Communication is biggest hurdle for 2010 Olympics
An increase of visitors as a result of the 2010 Winter Olympics in Vancouver will likely pose a series of challenges for Whatcom County, but officials agreed the biggest hurdle will be maintaining adequate communication between local and federal agencies.
In a special meeting last week, Whatcom County officials and local police chiefs asked U.S. Senator Patty Murray for help, citing the need for increased interoperability, as well as a multi-agency emergency response center to deal with natural or man-made disasters.
Whatcom County Sheriff Bill Elfo said law enforcement in Whatcom County presents unique challenges, not the least of which is a 100-plus mile largely forested border with Canada. He added the county is also home to several potential “terrorist targets” including two major oil refineries, a petroleum pipeline, an interstate highway and rail system and two major hydroelectric dams – one of which supplies 20 percent of the city of Seattle’s electricity – all situated near the third busiest land crossing on the northern border.
“Reading the 9/11 report, it is clear the need for coordination and communication,” he said. “We’re not just lacking in interoperability; we’re lacking in basic communication. Over two-thirds of the county, we don’t have the ability for any radio communications because the infrastructure is just not there.”
Elfo agreed an emergency response center in Whatcom County would help as the closest other facility is located near Tacoma. And because of the federal presence here, the need for agencies to be able to work together is more important than in other areas of the state.
“We’ve been in meetings for the last two and a half years with the Washington state military department and with the Washington state Emergency Management Department and we’ve all recognized that Whatcom County cannot be managed from (far away),” he said.
NWFR district chief Tom Fields said he also has concerns about the increase in visitors with the 2010 Olympics. Fields said his district does not have enough radio frequencies to handle all of the calls and fire officials are often forced to communicate via their Nextel cell phones.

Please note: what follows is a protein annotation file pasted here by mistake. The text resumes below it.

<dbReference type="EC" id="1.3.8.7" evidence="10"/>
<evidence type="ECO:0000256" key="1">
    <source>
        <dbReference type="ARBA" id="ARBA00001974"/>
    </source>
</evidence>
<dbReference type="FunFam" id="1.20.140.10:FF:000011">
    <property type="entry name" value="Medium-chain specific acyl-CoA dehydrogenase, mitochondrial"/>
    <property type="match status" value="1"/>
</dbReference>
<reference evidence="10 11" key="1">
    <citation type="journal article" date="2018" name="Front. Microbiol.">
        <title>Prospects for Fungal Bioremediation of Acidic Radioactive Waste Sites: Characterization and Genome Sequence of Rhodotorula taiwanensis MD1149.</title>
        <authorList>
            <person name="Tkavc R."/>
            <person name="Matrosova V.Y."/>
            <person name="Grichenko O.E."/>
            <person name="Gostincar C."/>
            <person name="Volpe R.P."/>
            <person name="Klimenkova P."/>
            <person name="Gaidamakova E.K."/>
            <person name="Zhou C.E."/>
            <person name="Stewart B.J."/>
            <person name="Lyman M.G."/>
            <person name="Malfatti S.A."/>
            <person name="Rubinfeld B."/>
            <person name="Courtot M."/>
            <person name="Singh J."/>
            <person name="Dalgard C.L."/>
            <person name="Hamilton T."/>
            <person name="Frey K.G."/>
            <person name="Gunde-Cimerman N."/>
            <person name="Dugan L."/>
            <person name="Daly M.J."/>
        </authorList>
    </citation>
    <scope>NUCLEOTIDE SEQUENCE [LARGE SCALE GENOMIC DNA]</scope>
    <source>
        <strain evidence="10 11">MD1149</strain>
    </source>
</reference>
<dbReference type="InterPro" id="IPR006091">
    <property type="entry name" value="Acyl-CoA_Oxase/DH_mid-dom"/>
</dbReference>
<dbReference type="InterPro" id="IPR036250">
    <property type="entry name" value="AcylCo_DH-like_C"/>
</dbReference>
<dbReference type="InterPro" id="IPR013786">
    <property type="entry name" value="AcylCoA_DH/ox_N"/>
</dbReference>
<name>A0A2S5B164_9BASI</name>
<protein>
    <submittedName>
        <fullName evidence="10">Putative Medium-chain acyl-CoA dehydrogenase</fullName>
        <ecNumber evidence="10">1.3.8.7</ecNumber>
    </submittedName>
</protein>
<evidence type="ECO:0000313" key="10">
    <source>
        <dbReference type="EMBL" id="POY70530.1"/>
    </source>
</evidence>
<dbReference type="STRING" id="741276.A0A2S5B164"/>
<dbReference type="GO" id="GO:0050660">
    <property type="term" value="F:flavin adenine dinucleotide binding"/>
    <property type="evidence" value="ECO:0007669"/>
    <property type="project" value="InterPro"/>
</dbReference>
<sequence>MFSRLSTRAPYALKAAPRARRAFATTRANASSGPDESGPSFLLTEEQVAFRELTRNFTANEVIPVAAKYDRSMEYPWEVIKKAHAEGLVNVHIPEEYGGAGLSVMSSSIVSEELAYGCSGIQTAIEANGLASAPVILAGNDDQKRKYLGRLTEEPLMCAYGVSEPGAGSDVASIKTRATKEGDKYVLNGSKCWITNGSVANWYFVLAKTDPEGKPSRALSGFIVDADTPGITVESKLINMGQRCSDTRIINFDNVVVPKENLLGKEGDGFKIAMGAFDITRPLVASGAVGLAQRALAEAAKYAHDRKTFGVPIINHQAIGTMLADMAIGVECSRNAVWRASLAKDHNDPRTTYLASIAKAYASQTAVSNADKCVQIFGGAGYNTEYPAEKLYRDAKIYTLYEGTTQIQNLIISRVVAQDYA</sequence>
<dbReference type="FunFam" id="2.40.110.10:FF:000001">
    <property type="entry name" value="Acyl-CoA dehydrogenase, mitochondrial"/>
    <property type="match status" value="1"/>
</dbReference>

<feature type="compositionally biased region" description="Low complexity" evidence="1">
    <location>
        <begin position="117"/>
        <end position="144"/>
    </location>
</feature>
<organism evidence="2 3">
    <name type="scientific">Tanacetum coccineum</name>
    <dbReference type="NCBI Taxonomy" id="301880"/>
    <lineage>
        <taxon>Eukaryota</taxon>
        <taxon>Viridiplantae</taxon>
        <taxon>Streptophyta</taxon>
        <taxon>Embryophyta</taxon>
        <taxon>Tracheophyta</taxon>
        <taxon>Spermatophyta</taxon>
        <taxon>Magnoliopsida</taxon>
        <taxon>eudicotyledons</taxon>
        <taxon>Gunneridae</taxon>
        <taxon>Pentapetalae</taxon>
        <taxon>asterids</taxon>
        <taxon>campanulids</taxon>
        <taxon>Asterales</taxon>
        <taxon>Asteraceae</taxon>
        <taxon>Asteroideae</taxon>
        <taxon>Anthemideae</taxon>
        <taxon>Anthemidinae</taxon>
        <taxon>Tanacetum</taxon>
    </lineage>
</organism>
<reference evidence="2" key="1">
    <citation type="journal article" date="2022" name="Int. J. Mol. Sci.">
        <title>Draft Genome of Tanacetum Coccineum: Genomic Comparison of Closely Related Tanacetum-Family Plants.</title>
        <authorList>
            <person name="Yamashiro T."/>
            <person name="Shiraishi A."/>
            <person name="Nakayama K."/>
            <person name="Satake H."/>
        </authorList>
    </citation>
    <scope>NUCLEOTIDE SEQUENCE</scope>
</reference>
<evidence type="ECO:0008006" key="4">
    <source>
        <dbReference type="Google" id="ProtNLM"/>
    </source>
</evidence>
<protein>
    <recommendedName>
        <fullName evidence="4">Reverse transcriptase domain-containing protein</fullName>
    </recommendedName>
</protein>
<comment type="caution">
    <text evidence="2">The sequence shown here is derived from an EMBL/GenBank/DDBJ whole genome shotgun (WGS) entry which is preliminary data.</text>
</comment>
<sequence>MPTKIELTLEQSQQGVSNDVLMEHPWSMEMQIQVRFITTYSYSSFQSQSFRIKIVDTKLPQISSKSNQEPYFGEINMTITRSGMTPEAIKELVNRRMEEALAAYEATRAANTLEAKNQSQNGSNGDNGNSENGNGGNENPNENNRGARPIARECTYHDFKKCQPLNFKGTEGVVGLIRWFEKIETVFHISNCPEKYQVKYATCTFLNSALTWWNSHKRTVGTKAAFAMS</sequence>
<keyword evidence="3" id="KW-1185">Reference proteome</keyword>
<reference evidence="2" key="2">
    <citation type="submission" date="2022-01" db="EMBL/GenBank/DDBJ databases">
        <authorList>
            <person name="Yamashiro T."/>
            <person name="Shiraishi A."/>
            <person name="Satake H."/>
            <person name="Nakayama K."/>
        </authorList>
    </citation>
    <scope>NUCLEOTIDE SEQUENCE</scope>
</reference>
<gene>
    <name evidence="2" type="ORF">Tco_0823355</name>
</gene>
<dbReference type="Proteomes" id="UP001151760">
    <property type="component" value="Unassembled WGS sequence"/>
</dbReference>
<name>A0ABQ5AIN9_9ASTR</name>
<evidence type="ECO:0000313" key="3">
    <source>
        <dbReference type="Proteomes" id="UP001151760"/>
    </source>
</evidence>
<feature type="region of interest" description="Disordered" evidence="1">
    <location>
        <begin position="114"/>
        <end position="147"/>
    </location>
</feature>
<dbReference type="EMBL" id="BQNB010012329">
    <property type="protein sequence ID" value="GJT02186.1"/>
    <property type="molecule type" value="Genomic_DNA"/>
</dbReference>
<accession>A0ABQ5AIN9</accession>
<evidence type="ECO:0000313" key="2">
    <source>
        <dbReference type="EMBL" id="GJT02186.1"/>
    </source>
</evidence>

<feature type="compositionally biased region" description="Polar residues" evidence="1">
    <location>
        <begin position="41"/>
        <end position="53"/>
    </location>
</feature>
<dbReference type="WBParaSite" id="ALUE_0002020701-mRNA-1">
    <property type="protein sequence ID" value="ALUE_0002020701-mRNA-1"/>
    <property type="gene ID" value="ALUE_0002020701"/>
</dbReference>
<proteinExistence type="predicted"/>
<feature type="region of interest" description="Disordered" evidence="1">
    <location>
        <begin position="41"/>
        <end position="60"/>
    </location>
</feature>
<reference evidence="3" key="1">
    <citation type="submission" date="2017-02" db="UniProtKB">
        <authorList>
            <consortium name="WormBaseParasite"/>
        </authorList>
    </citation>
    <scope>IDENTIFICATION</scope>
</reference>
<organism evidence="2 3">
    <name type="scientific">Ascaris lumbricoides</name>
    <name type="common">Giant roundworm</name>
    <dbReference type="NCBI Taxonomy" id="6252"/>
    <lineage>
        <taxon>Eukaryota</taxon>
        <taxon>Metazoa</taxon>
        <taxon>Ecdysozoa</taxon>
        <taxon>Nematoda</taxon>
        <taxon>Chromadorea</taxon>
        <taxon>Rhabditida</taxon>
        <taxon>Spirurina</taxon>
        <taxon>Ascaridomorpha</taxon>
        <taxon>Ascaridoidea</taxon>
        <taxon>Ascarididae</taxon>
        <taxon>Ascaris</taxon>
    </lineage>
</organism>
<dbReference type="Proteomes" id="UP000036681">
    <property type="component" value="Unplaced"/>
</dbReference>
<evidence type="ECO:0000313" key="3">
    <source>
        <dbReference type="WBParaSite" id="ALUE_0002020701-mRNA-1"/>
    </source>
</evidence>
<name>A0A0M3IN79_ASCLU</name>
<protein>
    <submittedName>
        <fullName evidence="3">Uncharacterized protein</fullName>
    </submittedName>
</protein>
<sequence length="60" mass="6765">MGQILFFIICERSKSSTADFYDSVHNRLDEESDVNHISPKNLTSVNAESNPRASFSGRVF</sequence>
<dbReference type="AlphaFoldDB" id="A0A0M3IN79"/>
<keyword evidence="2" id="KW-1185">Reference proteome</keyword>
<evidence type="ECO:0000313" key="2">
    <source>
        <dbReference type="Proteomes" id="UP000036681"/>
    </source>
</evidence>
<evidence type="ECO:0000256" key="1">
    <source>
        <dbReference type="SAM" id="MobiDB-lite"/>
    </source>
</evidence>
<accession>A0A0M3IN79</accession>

Fields said between July 1, 2006 and June 30, 2007, for example, fire operators alone dispatched 18,933 calls on one frequency.
“What we are seeing now is that if we have a major emergency event, we would be in a communication gridlock,” he said. “As it is now, we actually don’t have all of the frequencies to talk to each other.”
Blaine police chief Mike Haslip agreed.
“We’re blessed to have the number of border agents and customs officials – they’re the thin blue line between us and a very large metropolitan area that has its own set of problems,” he said.
“However, our ability to communicate between those agencies has sort of degraded over the last decade, not on a personal, day-to-day basis, but in terms of infrastructure.”
For example, Haslip said the cost of the radios his officers use to communicate have increased from $800 to $6,000 each. The radios are no more useful, he said, because of a lack of funding prevents those agencies from utilizing their full potential.
He added that in the event of an operational impact brought about by adverse criminal activity or a terrorist incident or a natural disaster, Haslip said the system would be “brought to its knees” in a short amount of time.
“In the years following Katrina and entering the 21st century, it’s a sad place to be,” he said. “We don’t have the money that we need to bring them up to operational capacity and when those systems fail, it’s not going to be just a local impact; it will be a regional impact because we sit at the bottleneck.”
Haslip went on to describe a situation in February 2006 where two murder suspects wanted in California tried engaged multiple law enforcement agencies in a high-speed chase that ended in one man being shot and his vehicle crashing into the Peace Arch monument.
None of the agencies on the ground were able to communicate with the others, he said.
“There are technology solutions to these problems but they are expensive,” he said.
Whatcom County information coordinator Joe Bates said Whatcom County executive Pete Kremen is currently in Washington, D.C. and plans to ask for at least $71 million in federal funding to help local agencies here.
About $11 million of that will be used to address communications issues. About $4 million would be used to construct a temporary regional emergency operations center and another $40 million would be used to construct a long-term one.
The rest would be used to implement federal requirements for increased border security, and help pay for costs associated with prosecuting and jailing “bounce backs” or criminals who are turned away at the Canadian border.
“A lot of these problems are not going to go away after the Olympics,” Bates said.